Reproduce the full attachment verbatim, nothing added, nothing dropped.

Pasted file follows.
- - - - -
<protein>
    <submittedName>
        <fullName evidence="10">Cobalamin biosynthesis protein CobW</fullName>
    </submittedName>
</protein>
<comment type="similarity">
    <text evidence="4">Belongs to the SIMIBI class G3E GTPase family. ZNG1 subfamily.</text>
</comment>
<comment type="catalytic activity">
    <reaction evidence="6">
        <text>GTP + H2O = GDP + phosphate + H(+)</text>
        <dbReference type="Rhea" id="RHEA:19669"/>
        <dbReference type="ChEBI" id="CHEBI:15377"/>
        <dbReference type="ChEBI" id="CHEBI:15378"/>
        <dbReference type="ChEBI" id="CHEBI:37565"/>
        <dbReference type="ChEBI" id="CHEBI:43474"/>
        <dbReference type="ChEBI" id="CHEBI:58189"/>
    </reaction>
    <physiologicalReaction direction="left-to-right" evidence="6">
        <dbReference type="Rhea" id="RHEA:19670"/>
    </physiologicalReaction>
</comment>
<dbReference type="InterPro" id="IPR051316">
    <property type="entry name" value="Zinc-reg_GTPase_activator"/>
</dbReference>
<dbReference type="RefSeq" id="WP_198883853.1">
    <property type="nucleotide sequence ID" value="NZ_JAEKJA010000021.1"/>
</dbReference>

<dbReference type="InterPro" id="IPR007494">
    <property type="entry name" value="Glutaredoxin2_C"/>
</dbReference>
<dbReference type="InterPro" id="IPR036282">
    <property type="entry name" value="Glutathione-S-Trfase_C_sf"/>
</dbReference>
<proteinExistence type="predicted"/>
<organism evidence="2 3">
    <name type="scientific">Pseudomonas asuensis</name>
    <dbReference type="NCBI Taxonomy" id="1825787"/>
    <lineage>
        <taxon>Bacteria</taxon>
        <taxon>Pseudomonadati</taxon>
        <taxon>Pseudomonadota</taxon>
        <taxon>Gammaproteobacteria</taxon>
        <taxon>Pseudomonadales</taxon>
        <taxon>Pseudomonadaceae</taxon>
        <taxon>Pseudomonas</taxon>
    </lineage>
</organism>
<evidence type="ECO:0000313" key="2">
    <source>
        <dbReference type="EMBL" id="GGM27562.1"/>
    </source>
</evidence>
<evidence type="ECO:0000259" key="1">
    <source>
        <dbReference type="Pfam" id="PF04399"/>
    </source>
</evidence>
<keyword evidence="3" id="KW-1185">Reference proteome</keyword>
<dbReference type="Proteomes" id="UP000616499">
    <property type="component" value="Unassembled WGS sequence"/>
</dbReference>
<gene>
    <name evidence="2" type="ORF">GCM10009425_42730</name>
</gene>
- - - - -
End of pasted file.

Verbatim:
<protein>
    <submittedName>
        <fullName evidence="10">Cobalamin biosynthesis protein CobW</fullName>
    </submittedName>
</protein>
<comment type="similarity">
    <text evidence="4">Belongs to the SIMIBI class G3E GTPase family. ZNG1 subfamily.</text>
</comment>
<comment type="catalytic activity">
    <reaction evidence="6">
        <text>GTP + H2O = GDP + phosphate + H(+)</text>
        <dbReference type="Rhea" id="RHEA:19669"/>
        <dbReference type="ChEBI" id="CHEBI:15377"/>
        <dbReference type="ChEBI" id="CHEBI:15378"/>
        <dbReference type="ChEBI" id="CHEBI:37565"/>
        <dbReference type="ChEBI" id="CHEBI:43474"/>
        <dbReference type="ChEBI" id="CHEBI:58189"/>
    </reaction>
    <physiologicalReaction direction="left-to-right" evidence="6">
        <dbReference type="Rhea" id="RHEA:19670"/>
    </physiologicalReaction>
</comment>
<dbReference type="InterPro" id="IPR051316">
    <property type="entry name" value="Zinc-reg_GTPase_activator"/>
</dbReference>
<dbReference type="RefSeq" id="WP_198883853.1">
    <property type="nucleotide sequence ID" value="NZ_JAEKJA010000021.1"/>
</dbReference>

<dbReference type="InterPro" id="IPR007494">
    <property type="entry name" value="Glutaredoxin2_C"/>
</dbReference>
<dbReference type="InterPro" id="IPR036282">
    <property type="entry name" value="Glutathione-S-Trfase_C_sf"/>
</dbReference>
<proteinExistence type="predicted"/>
<organism evidence="2 3">
    <name type="scientific">Pseudomonas asuensis</name>
    <dbReference type="NCBI Taxonomy" id="1825787"/>
    <lineage>
        <taxon>Bacteria</taxon>
        <taxon>Pseudomonadati</taxon>
        <taxon>Pseudomonadota</taxon>
        <taxon>Gammaproteobacteria</taxon>
        <taxon>Pseudomonadales</taxon>
        <taxon>Pseudomonadaceae</taxon>
        <taxon>Pseudomonas</taxon>
    </lineage>
</organism>
<evidence type="ECO:0000313" key="2">
    <source>
        <dbReference type="EMBL" id="GGM27562.1"/>
    </source>
</evidence>
<evidence type="ECO:0000259" key="1">
    <source>
        <dbReference type="Pfam" id="PF04399"/>
    </source>
</evidence>
<keyword evidence="3" id="KW-1185">Reference proteome</keyword>
<dbReference type="Proteomes" id="UP000616499">
    <property type="component" value="Unassembled WGS sequence"/>
</dbReference>
<gene>
    <name evidence="2" type="ORF">GCM10009425_42730</name>
</gene>